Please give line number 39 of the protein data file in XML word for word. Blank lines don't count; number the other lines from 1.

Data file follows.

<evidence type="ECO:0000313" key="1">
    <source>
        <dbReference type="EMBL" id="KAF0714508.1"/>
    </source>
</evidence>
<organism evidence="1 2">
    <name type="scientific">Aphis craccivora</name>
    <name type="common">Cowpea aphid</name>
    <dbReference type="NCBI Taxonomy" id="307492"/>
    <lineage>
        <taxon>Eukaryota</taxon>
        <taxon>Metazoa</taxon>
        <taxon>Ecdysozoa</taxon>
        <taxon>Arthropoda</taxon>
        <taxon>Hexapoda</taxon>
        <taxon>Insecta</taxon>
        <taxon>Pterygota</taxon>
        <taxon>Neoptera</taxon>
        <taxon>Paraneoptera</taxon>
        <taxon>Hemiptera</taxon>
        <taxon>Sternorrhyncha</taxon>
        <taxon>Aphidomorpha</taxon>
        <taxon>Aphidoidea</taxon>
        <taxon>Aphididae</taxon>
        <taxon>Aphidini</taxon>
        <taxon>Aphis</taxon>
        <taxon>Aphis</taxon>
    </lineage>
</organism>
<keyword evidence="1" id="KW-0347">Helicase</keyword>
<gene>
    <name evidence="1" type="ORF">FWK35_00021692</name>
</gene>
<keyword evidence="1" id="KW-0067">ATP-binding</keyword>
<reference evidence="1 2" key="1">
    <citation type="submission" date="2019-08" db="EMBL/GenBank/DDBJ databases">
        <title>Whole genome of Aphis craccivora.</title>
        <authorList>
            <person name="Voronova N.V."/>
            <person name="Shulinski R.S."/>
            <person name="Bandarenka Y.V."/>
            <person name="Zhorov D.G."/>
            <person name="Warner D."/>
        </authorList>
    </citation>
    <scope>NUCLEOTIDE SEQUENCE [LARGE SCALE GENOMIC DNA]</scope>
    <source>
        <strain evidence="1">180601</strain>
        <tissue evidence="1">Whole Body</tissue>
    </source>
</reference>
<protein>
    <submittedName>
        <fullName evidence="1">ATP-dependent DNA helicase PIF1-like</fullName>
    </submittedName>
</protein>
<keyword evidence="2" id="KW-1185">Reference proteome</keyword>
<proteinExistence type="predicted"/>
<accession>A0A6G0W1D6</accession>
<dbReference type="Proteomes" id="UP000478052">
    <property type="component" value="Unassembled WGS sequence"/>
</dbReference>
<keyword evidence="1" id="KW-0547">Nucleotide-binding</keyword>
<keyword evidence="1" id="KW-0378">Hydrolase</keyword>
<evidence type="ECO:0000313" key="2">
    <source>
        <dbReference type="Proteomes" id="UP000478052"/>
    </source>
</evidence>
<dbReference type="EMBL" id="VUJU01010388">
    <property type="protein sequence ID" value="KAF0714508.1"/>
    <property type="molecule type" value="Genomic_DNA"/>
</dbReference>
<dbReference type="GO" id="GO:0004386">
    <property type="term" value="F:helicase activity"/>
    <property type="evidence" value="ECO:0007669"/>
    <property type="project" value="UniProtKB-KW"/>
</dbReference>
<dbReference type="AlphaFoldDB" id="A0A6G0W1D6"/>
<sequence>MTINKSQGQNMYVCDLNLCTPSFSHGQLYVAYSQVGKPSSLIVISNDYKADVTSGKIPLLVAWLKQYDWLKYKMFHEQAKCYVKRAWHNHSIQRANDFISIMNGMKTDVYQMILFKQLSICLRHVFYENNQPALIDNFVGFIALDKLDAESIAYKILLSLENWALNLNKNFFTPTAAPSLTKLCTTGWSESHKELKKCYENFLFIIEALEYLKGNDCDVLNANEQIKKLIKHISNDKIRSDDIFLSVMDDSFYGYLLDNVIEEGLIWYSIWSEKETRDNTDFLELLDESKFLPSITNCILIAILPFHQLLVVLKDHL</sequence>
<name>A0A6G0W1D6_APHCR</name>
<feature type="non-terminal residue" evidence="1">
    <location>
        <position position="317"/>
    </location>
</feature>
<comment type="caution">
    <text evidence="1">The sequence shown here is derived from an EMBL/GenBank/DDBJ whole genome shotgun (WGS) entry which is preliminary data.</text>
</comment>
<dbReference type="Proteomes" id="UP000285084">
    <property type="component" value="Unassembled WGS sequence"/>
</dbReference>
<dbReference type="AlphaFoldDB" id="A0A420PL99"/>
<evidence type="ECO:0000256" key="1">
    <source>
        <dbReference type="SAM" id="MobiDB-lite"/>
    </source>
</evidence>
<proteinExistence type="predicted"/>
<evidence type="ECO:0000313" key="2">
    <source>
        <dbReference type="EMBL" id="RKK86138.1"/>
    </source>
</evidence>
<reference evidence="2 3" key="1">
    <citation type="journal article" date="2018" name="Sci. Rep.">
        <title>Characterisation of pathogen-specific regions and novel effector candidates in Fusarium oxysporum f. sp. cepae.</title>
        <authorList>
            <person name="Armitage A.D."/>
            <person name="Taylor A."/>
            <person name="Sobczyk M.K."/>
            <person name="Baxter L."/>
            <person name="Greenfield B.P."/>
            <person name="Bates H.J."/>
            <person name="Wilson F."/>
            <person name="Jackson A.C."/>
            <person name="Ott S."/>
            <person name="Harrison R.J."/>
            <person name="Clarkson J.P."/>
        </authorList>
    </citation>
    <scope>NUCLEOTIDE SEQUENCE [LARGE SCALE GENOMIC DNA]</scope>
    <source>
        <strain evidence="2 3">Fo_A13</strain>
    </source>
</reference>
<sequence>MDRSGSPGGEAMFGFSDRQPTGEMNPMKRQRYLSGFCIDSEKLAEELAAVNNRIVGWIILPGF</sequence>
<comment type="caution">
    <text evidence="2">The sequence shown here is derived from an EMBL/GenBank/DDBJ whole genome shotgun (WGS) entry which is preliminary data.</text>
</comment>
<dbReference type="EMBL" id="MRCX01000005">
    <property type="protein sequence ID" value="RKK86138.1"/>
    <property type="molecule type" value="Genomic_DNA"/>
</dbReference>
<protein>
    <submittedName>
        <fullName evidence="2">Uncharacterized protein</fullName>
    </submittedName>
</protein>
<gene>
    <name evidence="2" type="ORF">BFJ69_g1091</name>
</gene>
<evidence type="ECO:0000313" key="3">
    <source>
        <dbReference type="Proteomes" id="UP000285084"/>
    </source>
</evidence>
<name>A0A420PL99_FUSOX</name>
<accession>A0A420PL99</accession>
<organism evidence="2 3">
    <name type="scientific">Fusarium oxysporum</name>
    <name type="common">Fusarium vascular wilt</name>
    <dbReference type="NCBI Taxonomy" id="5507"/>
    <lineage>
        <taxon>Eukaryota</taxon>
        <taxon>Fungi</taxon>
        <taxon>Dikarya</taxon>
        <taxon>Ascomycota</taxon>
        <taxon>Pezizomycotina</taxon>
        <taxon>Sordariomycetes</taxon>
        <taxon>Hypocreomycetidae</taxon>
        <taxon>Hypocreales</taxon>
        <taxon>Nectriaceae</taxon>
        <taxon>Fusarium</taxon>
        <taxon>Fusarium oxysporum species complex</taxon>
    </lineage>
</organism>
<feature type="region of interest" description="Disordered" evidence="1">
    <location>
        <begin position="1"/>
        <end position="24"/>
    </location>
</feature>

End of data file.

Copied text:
            <person name="Voronova N.V."/>